The origins of agnosticism : Victorian unbelief and the limits of knowledge /

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Bibliographic Details
Author / Creator: Lightman, Bernard V., 1950-
Format: Book
Imprint: Baltimore : Johns Hopkins University Press, [1987]
Retention:Retained for Eastern Academic Scholars' Trust (EAST)

Originally published in 1987. The Origins of Agnosticism provides a reinterpretation of agnosticism and its relationship to science. Professor Lightman examines the epistemological basis of agnostics' learned ignorance, studying their core claim that "God is unknowable." To address this question, he reconstructs the theory of knowledge posited by Thomas Henry Huxley and his network of agnostics. In doing so, Lightman argues that agnosticism was constructed on an epistemological foundation laid by Christian thought. In addition to undermining the continuity in the intellectual history of religious thought, Lightman exposes the religious origins of agnosticism.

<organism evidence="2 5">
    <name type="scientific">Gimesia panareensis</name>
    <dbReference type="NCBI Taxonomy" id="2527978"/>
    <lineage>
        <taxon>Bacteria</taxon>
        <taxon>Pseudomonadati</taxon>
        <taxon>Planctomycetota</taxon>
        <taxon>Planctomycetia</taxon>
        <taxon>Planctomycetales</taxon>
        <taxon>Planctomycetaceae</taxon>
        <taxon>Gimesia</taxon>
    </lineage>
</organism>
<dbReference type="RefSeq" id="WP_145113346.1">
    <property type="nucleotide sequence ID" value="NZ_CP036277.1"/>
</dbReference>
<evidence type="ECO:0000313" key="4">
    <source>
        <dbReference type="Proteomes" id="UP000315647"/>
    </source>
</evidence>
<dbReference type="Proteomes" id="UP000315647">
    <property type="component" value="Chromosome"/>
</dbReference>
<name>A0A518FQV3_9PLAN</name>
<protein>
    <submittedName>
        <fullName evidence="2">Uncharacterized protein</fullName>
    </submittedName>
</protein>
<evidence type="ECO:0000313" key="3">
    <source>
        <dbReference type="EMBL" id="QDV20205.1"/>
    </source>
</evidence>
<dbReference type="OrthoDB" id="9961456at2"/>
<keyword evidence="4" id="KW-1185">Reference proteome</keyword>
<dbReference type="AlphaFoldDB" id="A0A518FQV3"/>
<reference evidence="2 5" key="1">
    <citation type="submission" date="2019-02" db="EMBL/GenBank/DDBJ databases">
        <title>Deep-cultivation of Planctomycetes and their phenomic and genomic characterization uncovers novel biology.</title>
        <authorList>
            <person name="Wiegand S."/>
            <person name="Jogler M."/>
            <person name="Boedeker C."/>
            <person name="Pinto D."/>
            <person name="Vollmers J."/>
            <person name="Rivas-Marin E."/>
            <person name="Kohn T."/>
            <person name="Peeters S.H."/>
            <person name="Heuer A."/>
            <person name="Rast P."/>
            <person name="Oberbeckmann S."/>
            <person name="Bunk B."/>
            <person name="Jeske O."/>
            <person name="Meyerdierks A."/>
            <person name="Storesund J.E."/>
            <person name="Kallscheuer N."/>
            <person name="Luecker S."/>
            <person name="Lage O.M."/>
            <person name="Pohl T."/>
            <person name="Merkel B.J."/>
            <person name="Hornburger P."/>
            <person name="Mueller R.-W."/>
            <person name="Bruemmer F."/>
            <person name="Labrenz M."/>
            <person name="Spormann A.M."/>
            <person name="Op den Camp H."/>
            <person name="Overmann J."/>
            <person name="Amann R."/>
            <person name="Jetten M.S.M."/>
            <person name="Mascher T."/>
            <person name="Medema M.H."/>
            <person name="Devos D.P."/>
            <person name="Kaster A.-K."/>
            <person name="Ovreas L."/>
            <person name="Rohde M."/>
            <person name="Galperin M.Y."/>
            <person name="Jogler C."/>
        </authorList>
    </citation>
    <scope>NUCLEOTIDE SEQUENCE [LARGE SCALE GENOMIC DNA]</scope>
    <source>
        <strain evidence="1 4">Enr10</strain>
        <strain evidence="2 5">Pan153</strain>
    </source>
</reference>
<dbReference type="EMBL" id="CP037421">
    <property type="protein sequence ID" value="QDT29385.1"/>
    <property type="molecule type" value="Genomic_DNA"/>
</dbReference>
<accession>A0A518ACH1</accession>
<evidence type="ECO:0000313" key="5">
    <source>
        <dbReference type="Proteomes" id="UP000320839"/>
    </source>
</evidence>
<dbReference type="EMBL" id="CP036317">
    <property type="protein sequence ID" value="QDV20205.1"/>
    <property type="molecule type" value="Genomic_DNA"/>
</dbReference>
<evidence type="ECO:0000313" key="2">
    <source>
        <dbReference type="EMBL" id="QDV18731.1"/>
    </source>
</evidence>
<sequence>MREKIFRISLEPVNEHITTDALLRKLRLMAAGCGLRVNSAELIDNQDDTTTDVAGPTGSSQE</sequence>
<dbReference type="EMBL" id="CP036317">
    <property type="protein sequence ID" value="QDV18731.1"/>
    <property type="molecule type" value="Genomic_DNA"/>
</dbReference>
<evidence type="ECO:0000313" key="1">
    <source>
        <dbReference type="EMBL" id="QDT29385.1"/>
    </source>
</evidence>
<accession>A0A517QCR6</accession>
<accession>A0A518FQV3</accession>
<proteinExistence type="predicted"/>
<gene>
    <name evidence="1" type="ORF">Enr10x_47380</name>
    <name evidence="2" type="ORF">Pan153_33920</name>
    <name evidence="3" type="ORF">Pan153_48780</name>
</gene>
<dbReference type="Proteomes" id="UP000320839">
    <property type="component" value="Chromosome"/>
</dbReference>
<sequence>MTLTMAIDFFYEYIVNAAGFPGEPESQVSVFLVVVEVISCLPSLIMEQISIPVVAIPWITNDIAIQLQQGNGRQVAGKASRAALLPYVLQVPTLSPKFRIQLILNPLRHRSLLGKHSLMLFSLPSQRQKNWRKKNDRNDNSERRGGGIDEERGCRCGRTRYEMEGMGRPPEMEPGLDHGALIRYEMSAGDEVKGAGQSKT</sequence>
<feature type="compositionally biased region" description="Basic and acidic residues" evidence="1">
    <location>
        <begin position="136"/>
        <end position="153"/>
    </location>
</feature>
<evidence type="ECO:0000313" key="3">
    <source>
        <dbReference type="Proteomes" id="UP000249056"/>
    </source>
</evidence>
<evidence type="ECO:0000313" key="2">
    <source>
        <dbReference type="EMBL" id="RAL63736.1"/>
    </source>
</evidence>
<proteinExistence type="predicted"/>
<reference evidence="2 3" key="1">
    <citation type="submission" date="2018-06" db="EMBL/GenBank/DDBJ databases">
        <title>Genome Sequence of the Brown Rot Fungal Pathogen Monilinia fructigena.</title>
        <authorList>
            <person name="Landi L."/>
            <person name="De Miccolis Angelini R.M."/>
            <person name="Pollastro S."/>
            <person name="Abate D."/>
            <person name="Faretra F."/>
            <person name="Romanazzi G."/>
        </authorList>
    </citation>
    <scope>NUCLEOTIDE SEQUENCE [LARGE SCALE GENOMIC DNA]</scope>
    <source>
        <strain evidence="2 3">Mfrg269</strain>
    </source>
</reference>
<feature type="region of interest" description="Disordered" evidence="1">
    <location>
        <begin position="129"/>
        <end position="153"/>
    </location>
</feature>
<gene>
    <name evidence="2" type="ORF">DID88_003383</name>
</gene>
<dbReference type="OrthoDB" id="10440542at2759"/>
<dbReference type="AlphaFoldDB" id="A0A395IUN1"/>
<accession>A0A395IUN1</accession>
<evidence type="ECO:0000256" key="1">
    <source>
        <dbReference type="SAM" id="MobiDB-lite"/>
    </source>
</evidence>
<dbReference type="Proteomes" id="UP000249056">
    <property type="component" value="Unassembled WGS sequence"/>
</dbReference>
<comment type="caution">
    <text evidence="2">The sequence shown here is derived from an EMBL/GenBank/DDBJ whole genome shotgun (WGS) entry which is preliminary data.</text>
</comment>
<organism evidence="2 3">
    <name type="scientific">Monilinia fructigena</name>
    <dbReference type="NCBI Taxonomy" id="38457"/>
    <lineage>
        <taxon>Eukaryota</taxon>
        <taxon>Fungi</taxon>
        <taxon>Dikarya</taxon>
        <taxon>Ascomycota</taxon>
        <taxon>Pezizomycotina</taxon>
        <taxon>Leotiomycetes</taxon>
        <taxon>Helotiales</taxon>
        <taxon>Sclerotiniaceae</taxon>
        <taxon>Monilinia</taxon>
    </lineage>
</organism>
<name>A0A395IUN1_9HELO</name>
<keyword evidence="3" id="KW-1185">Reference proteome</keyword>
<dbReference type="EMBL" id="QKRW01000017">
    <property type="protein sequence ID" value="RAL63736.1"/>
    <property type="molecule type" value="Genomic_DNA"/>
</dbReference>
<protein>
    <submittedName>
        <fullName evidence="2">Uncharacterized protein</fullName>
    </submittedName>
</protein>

Item Description:Includes index.
Physical Description:x, 249 pages ; 25 cm
Bibliography:Bibliography: pages 221-239.
Author Notes:

Bernard Lightman is a professor of the history of science at York University. He specializes in the relationship between science and unbelief in the Victorian era, and he is a former president of the History of Science Society.